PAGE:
Catholic Church helps hidden poor in Martha's Vineyard

Catholic Church helps hidden poor in Martha’s Vineyard

Catholic Church helps hidden poor in Martha’s Vineyard

St. Elizabeth Church in Edgartown, Massachusetts. (Credit: Christopher White/Crux.)

The only Catholic parish on Martha's Vineyard is serving the homeless and the hungry on an island known for its wealth.

EDGARTOWN, Massachusetts — Lobster rolls and oysters on the half shell quickly come to mind when one imagines the gastronomic delights on Martha’s Vineyard, a top vacation spot for American presidents and power brokers.

Few would conceive that there’s also a hidden population of hungry parents and children often masked behind the small island’s elite golf courses and manicured lawns.

Yet for Father Mike Nagle, pastor of Good Shepherd Parish — which encompasses the Vineyard’s three Catholic churches — responding to and making folks aware of that veiled reality is an essential part of his mission.

Nagle has served on the island for the past 26 years and in recent times he’s helped launch a number of initiatives to help parishioners live up to the parish’s name of being good shepherds.

“It surprises the heck out of people when they hear about these kind of needs here,” he told Crux as he described the parish programs focused on feeding the hungry and sheltering the homeless.

Among the most successful of the programs has been a children’s food and backpack program that the parish launched in 2017 in conjunction with the neighboring Episcopal church when one of their parishioners told Nagle that many of the island’s schoolchildren go hungry on the weekends since they lacked the availability of school meals.

“I hadn’t even thought about that,” said Nagle.

Their solution: On Fridays, the parish now stuffs backpacks full of food for the kids to take home and enjoy over the weekends. On Mondays, they return the backpacks and then the routine is repeated again, week after week.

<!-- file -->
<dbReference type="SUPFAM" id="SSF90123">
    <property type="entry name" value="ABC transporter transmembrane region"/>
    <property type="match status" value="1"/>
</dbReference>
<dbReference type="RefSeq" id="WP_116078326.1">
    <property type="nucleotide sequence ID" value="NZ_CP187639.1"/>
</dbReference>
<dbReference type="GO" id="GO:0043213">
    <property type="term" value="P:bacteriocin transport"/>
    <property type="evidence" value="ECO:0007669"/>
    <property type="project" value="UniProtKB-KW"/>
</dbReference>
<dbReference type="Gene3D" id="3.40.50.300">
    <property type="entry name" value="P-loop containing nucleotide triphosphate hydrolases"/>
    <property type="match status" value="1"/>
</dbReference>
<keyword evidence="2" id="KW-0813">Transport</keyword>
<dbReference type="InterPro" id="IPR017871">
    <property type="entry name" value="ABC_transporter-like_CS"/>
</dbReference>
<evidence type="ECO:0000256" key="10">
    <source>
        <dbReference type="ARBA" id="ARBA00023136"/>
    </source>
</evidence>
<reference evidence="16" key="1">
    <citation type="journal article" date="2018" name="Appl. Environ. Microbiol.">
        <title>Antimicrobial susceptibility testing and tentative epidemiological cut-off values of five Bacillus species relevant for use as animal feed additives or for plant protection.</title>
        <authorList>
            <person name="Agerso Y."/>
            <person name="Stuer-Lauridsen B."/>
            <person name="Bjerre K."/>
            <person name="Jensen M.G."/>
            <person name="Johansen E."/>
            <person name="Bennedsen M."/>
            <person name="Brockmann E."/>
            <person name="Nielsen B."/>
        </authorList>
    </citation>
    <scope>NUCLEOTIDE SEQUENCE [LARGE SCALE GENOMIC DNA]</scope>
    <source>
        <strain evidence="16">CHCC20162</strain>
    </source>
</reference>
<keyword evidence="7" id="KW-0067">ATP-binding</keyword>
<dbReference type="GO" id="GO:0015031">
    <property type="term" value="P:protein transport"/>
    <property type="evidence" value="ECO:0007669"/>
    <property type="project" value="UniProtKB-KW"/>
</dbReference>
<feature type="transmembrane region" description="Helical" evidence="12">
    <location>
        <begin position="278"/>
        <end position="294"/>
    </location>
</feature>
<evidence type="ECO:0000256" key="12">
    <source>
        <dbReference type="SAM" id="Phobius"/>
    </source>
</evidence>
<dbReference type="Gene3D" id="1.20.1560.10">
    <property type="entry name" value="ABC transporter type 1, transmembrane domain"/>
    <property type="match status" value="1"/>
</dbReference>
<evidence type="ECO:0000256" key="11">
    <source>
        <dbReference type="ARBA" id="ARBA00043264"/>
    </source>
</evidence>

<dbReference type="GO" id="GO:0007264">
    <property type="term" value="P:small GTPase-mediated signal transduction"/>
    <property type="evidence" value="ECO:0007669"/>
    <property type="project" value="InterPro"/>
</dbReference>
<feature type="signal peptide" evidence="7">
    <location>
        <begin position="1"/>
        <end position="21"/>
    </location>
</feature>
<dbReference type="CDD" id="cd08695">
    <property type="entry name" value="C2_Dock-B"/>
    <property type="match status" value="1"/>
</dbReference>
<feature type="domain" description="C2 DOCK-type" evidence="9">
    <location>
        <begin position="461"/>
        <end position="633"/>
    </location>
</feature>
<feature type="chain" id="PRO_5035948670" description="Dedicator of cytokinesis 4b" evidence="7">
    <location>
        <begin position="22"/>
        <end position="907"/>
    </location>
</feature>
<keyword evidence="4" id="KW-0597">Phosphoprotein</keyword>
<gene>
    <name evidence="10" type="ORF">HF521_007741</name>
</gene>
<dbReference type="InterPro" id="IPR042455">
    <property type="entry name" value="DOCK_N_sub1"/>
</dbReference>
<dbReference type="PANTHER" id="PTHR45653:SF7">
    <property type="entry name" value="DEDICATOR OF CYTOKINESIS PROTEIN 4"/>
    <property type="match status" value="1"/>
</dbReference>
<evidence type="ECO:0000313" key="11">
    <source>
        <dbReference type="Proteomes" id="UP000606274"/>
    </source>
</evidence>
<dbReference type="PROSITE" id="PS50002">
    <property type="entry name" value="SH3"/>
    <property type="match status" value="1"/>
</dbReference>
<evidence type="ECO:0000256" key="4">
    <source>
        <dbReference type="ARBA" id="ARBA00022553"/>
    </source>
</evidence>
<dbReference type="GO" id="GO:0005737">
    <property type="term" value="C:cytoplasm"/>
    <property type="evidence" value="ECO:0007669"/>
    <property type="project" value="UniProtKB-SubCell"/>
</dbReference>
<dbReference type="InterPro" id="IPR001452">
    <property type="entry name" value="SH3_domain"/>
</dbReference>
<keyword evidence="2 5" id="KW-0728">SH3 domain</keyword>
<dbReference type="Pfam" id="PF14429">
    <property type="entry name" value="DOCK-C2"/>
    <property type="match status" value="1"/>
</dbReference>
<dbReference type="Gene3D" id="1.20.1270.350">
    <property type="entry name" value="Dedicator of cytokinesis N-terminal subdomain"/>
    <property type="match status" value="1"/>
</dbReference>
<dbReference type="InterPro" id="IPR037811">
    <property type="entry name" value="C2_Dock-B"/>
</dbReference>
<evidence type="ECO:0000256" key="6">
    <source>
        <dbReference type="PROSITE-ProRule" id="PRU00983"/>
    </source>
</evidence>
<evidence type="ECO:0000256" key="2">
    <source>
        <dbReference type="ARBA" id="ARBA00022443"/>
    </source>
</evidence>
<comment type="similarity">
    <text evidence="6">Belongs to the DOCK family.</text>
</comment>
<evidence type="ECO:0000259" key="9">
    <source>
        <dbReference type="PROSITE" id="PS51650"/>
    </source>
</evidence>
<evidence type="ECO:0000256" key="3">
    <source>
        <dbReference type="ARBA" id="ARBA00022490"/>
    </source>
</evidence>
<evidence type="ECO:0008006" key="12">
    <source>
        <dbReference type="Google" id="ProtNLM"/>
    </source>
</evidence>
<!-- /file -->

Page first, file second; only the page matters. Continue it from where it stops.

“The backpacks are a way of removing any stigma associated with it,” Nagle said. “You just come by, grab a backpack and go, and no one thinks anything of it.”

On Monday mornings, a staff member takes a 5:30 am ferry ride over to Harwich, Massachusetts on Cape Code, loads the truck full of that week’s supplies from the food bank, and returns to the island by noontime to unload at the parish center.

During an average week, they’ll hand out between sixty to eighty backpacks, and in 2019 alone, the parish was responsible for giving out over 75,000 pounds of food to over 2,500 households, thanks in large part to a partnership with the Boston Food Bank.

Last year the diocese of Fall River provided a grant to purchase a freezer so that the parish can also store and deliver frozen meats and soups.

Despite a population of only 17,000 full-time inhabitants, that number soars to more than 200,000 during the summer. Often overlooked in that population are the families struggling to get by, and the church is playing a critical role in helping them along the way.

“It’s just like anywhere else in terms of needs and hardships,” Nagle said. “It’s a real mix of people.”

In addition to the food distribution, the parish — in conjunction with the other churches on the island — opens up their doors to provide shelter in the winter.

“There isn’t a single dedicated homeless shelter out here,” Nagle told Crux, “so we all take a turn one night a week. People can come here, and we provide them a cot, blankets, pillows, a hot meal and a shower.”

While some of those who rely on the parish services were born on the island, Nagle says that others have found their way here by circumstance, often a mix of substance abuse issues, mental illness, or those just down on their luck.

“We just have to do what we can to help them and provide for their safety,” he says. “It’s like Pope Francis’s field hospital. This is triage.”

“We can’t do everything, but we’re chipping away,” he adds.

Nagle said the more fortunate in the parish have been generous both with their time and their treasure in order to help the ministries grow.

“It’s another way in which we are Church,” he said, noting that there’s no Catholic litmus test for their ministries.

“Whoever comes, gets what we’ve got. If you’ve got a need, we’re here,” he said. “It’s a real positive thing that the Church is doing — and it’s the gospel in action.”

Follow Christopher White on Twitter: @cwwhite212 


Crux is dedicated to smart, wired and independent reporting on the Vatican and worldwide Catholic Church. That kind of reporting doesn’t come cheap, and we need your support. You can help Crux by giving a small amount monthly, or with a onetime gift. Please remember, Crux is a for-profit organization, so contributions are not tax-deductible.

Latest Stories

Most Read

Crux needs your monthly support

to keep delivering the best in smart, wired and independent Catholic news.

Latest Stories